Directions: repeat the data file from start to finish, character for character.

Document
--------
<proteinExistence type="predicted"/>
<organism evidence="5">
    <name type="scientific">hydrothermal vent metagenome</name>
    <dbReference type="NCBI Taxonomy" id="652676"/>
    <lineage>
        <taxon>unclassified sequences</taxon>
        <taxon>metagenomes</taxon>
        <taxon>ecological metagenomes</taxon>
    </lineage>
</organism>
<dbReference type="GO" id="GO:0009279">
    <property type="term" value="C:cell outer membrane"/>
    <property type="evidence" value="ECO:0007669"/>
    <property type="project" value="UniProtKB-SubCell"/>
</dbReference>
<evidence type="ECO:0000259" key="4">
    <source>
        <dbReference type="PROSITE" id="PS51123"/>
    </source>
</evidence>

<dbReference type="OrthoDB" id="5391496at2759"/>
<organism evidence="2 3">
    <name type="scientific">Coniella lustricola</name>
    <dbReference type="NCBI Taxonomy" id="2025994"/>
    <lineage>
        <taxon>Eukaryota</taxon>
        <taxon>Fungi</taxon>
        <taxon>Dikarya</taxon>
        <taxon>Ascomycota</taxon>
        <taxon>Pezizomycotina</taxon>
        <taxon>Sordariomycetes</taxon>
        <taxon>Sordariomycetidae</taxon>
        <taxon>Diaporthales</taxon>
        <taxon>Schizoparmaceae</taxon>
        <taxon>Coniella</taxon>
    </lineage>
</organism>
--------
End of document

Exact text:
<proteinExistence type="predicted"/>
<organism evidence="5">
    <name type="scientific">hydrothermal vent metagenome</name>
    <dbReference type="NCBI Taxonomy" id="652676"/>
    <lineage>
        <taxon>unclassified sequences</taxon>
        <taxon>metagenomes</taxon>
        <taxon>ecological metagenomes</taxon>
    </lineage>
</organism>
<dbReference type="GO" id="GO:0009279">
    <property type="term" value="C:cell outer membrane"/>
    <property type="evidence" value="ECO:0007669"/>
    <property type="project" value="UniProtKB-SubCell"/>
</dbReference>
<evidence type="ECO:0000259" key="4">
    <source>
        <dbReference type="PROSITE" id="PS51123"/>
    </source>
</evidence>

<dbReference type="OrthoDB" id="5391496at2759"/>
<organism evidence="2 3">
    <name type="scientific">Coniella lustricola</name>
    <dbReference type="NCBI Taxonomy" id="2025994"/>
    <lineage>
        <taxon>Eukaryota</taxon>
        <taxon>Fungi</taxon>
        <taxon>Dikarya</taxon>
        <taxon>Ascomycota</taxon>
        <taxon>Pezizomycotina</taxon>
        <taxon>Sordariomycetes</taxon>
        <taxon>Sordariomycetidae</taxon>
        <taxon>Diaporthales</taxon>
        <taxon>Schizoparmaceae</taxon>
        <taxon>Coniella</taxon>
    </lineage>
</organism>